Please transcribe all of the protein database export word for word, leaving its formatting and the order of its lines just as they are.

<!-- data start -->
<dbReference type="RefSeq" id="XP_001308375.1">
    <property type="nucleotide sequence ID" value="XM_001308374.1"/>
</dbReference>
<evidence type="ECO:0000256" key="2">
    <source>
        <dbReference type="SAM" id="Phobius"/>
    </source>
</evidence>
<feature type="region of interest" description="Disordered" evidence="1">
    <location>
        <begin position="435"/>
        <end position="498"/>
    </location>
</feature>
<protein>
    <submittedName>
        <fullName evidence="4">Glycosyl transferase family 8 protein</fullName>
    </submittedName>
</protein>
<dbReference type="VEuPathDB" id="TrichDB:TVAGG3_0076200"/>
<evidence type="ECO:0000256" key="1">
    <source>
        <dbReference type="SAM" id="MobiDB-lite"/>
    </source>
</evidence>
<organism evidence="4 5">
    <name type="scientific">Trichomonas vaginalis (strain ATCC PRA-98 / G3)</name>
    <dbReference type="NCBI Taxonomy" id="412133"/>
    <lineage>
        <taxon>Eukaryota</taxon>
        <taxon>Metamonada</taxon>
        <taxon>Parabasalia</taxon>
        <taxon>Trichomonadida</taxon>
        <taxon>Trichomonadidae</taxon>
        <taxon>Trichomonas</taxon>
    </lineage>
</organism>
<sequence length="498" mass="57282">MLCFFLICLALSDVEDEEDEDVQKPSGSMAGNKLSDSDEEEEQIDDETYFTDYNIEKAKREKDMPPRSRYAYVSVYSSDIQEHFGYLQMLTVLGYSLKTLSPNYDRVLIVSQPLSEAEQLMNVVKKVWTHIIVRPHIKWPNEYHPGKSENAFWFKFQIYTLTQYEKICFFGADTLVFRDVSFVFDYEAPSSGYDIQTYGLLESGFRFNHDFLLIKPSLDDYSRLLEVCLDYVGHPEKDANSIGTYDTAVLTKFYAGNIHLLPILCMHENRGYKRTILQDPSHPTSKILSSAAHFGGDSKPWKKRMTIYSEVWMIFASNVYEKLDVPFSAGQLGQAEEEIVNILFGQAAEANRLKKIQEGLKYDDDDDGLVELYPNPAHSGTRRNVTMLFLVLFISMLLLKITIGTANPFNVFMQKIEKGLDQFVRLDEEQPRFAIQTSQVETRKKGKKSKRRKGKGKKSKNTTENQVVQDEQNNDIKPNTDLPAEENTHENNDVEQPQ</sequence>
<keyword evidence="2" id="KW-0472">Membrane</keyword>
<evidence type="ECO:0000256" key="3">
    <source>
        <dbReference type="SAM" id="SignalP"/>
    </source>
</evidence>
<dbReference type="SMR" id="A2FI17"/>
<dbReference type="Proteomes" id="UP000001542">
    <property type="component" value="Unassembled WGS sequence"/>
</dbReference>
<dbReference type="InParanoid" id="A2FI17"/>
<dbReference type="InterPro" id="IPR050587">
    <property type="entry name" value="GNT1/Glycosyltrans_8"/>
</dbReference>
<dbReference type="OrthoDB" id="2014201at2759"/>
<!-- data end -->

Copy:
<dbReference type="RefSeq" id="XP_001308375.1">
    <property type="nucleotide sequence ID" value="XM_001308374.1"/>
</dbReference>
<evidence type="ECO:0000256" key="2">
    <source>
        <dbReference type="SAM" id="Phobius"/>
    </source>
</evidence>
<feature type="region of interest" description="Disordered" evidence="1">
    <location>
        <begin position="435"/>
        <end position="498"/>
    </location>
</feature>
<protein>
    <submittedName>
        <fullName evidence="4">Glycosyl transferase family 8 protein</fullName>
    </submittedName>
</protein>
<dbReference type="VEuPathDB" id="TrichDB:TVAGG3_0076200"/>
<evidence type="ECO:0000256" key="1">
    <source>
        <dbReference type="SAM" id="MobiDB-lite"/>
    </source>
</evidence>
<organism evidence="4 5">
    <name type="scientific">Trichomonas vaginalis (strain ATCC PRA-98 / G3)</name>
    <dbReference type="NCBI Taxonomy" id="412133"/>
    <lineage>
        <taxon>Eukaryota</taxon>
        <taxon>Metamonada</taxon>
        <taxon>Parabasalia</taxon>
        <taxon>Trichomonadida</taxon>
        <taxon>Trichomonadidae</taxon>
        <taxon>Trichomonas</taxon>
    </lineage>
</organism>
<sequence length="498" mass="57282">MLCFFLICLALSDVEDEEDEDVQKPSGSMAGNKLSDSDEEEEQIDDETYFTDYNIEKAKREKDMPPRSRYAYVSVYSSDIQEHFGYLQMLTVLGYSLKTLSPNYDRVLIVSQPLSEAEQLMNVVKKVWTHIIVRPHIKWPNEYHPGKSENAFWFKFQIYTLTQYEKICFFGADTLVFRDVSFVFDYEAPSSGYDIQTYGLLESGFRFNHDFLLIKPSLDDYSRLLEVCLDYVGHPEKDANSIGTYDTAVLTKFYAGNIHLLPILCMHENRGYKRTILQDPSHPTSKILSSAAHFGGDSKPWKKRMTIYSEVWMIFASNVYEKLDVPFSAGQLGQAEEEIVNILFGQAAEANRLKKIQEGLKYDDDDDGLVELYPNPAHSGTRRNVTMLFLVLFISMLLLKITIGTANPFNVFMQKIEKGLDQFVRLDEEQPRFAIQTSQVETRKKGKKSKRRKGKGKKSKNTTENQVVQDEQNNDIKPNTDLPAEENTHENNDVEQPQ</sequence>
<keyword evidence="2" id="KW-0472">Membrane</keyword>
<evidence type="ECO:0000256" key="3">
    <source>
        <dbReference type="SAM" id="SignalP"/>
    </source>
</evidence>
<dbReference type="SMR" id="A2FI17"/>
<dbReference type="Proteomes" id="UP000001542">
    <property type="component" value="Unassembled WGS sequence"/>
</dbReference>
<dbReference type="InParanoid" id="A2FI17"/>
<dbReference type="InterPro" id="IPR050587">
    <property type="entry name" value="GNT1/Glycosyltrans_8"/>
</dbReference>
<dbReference type="OrthoDB" id="2014201at2759"/>